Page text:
Category: Regime Change

Video: ETF Regime Portfolios Backtest (Weekly) Using High-Yield Bonds

A video using the Regime Portfolios Backtest to check-in on using high-yield bonds as information into the state of the market.

 

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Indexes Change Over Time. Recent Data Is More Important Than Long-Term Data. It just is.

An index can change rather importantly over time.  Some segments go through sustained secular performance and become increasingly important on a secular basis.   This has happened with the internet relative to much older industries.  Sometimes it can be a bubble but for every time someone calls something irrational, there are many cases where something secular is happening.

Below is a chart plotting how much more important Amazon.com is to the performance of the S&P 500 than it used to be.  This has come at the expense of names like Exxon. 

 

 

Another example is Facebook vs Chevron:

 

To look at a different part of the world, think about how important China Mobile used to be vs where it is now and how Alibaba Group was 0% and now its the 2nd largest holding in the S&P China Index.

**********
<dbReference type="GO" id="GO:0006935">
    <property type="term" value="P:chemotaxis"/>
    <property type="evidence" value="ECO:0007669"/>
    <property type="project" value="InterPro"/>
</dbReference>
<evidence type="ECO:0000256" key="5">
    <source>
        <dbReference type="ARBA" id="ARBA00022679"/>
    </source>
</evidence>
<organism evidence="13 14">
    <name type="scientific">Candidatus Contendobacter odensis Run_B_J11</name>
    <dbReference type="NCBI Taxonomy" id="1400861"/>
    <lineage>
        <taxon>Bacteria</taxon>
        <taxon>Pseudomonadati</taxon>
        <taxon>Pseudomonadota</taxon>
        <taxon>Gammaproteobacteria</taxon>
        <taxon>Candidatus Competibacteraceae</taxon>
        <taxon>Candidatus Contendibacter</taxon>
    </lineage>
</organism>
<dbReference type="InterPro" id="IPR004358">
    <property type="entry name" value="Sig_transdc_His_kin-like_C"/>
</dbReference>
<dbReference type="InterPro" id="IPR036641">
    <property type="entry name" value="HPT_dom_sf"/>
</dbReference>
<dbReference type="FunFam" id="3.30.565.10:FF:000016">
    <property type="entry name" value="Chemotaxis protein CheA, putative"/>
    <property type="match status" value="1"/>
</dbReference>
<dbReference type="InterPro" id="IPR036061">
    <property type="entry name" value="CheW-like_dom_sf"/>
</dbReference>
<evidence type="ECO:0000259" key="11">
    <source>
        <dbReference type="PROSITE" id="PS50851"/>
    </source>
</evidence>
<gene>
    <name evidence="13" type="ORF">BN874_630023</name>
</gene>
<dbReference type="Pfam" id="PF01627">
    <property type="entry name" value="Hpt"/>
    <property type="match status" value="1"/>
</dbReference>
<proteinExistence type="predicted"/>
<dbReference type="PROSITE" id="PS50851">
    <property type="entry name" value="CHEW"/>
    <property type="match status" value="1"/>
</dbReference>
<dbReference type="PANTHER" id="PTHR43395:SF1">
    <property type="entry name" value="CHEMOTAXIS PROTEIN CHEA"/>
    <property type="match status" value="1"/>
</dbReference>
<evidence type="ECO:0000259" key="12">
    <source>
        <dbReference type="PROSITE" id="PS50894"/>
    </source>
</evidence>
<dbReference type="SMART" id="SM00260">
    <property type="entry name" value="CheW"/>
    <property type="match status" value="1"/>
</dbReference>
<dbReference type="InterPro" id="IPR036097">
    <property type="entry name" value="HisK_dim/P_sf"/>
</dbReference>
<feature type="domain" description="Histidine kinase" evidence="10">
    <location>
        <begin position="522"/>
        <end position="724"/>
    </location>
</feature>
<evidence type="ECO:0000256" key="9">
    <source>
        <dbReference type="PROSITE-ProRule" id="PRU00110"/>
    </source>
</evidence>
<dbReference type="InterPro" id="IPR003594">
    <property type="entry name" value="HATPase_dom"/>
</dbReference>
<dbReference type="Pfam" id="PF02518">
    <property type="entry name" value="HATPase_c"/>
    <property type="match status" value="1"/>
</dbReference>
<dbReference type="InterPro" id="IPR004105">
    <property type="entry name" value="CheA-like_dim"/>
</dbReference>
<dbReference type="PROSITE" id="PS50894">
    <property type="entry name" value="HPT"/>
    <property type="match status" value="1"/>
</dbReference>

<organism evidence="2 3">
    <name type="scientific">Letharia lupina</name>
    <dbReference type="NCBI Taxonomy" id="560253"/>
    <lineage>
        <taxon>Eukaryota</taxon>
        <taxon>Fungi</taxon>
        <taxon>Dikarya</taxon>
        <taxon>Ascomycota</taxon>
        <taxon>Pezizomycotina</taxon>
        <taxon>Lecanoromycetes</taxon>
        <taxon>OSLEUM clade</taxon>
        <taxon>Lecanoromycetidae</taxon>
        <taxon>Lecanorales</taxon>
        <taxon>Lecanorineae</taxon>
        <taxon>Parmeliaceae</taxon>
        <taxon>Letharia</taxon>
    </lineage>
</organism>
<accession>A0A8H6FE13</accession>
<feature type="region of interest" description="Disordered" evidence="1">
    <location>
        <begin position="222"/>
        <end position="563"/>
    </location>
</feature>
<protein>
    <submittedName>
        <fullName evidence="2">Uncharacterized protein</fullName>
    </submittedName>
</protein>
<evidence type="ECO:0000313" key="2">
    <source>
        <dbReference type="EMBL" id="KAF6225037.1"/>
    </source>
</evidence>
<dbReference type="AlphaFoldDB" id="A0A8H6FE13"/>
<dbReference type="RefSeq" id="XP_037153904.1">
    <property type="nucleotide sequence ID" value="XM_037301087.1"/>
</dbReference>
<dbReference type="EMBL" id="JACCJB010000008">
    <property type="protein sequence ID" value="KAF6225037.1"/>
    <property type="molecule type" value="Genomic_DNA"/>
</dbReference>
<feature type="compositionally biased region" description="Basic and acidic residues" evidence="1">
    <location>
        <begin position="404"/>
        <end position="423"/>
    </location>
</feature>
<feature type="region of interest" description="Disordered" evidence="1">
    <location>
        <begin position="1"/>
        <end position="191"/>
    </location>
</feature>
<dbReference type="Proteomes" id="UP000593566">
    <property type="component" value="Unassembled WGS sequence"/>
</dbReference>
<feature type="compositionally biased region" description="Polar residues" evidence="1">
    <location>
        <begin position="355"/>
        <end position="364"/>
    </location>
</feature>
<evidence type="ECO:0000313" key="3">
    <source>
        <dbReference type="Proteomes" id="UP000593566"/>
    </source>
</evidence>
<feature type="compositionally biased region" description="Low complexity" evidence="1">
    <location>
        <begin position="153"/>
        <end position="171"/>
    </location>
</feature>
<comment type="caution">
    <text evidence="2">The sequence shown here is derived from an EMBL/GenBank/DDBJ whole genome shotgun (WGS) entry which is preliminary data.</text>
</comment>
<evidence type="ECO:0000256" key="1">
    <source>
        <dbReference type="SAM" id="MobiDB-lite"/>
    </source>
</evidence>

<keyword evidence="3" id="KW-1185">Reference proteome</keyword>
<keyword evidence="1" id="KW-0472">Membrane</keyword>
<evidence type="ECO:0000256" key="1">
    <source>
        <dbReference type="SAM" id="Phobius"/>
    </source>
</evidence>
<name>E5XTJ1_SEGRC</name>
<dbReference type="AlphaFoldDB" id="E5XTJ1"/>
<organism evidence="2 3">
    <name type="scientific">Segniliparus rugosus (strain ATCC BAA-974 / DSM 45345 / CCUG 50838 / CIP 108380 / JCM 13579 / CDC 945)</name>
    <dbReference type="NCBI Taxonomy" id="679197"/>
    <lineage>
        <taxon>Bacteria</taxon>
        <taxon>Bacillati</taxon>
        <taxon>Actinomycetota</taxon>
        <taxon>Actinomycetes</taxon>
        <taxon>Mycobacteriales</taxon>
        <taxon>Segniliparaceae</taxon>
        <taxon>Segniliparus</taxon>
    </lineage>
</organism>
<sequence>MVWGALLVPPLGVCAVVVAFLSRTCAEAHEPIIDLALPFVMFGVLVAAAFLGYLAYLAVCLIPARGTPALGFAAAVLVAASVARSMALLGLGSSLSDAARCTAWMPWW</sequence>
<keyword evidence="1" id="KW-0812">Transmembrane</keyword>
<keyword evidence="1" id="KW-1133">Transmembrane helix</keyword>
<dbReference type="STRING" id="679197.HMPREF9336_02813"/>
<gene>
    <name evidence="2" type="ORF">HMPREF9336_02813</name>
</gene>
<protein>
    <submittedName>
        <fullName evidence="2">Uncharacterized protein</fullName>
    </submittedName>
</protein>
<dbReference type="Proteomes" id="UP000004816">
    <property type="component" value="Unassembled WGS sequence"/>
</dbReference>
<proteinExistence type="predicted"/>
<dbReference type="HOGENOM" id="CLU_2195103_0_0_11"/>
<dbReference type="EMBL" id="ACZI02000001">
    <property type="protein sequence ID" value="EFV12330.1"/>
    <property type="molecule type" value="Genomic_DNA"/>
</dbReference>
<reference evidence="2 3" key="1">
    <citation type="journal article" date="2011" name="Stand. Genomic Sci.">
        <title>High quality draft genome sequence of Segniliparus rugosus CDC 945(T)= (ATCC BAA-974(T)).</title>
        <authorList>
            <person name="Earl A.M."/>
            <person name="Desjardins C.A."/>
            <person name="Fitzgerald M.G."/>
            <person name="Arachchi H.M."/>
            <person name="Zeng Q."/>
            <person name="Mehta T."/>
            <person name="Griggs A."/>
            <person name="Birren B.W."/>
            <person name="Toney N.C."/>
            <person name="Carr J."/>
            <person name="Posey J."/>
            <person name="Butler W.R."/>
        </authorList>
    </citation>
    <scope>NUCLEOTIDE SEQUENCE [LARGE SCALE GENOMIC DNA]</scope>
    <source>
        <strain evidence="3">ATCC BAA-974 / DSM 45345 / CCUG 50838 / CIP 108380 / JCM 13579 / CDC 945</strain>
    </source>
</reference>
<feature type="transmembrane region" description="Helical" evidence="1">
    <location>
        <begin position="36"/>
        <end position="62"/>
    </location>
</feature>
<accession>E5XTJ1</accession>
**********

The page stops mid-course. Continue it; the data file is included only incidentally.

Think about what this does to fundamental ratios like P/E's and dividend yields on the index aggregates.  Exxon pays a large dividend -- AMZN and FB don't pay anything in dividends.   Exxons P/E in 2007 was under 13x while the AMZN P/E has averaged well into the triple digits over the past 10 years.

This is loosely related to 'Regime Change' -- the fundamentals of backtesting are that you should think about RECENT DATA and weight it more heavily than old data.    Same concept.  What the P/E was 10 years ago isn't very important  And what it was 30 years ago is less important than that. We do NOT mean to imply 'this time is different'. We are simply saying weight more recent times more highly than you do data from 100 years ago.   

See also: Regime Change Backtesting

A Backtest Example For Inspiration: EFA vs QQQ regime

This backtest defines a Regime by comparing the performance of EFA and QQQ, two standard ETFs with plenty of market cap. The backtest then decides to allocate to EFA or QQQ depending on which Regime is in place. SPY is held in either case as a core position:

 

Using Market Generated Information For Market Structure: Financial Stock ETFs

Last month we did a blog post on using high-yield bonds as a key indicator.   This month we continue with a focus of using financial stock ETFs as a second indicator.

Many people seem to want to try to simplify everything down to one variable -- often something like a P/E ratio or a moving average.   We think investors should look at a range of important indicators and then take a weight-of-the-evidence approach.   Indeed, we built ETFreplay.com so that you can easily run and update a list of strategies AND do this on a continuous basis and thereby stay in tune with the overall structure of the market.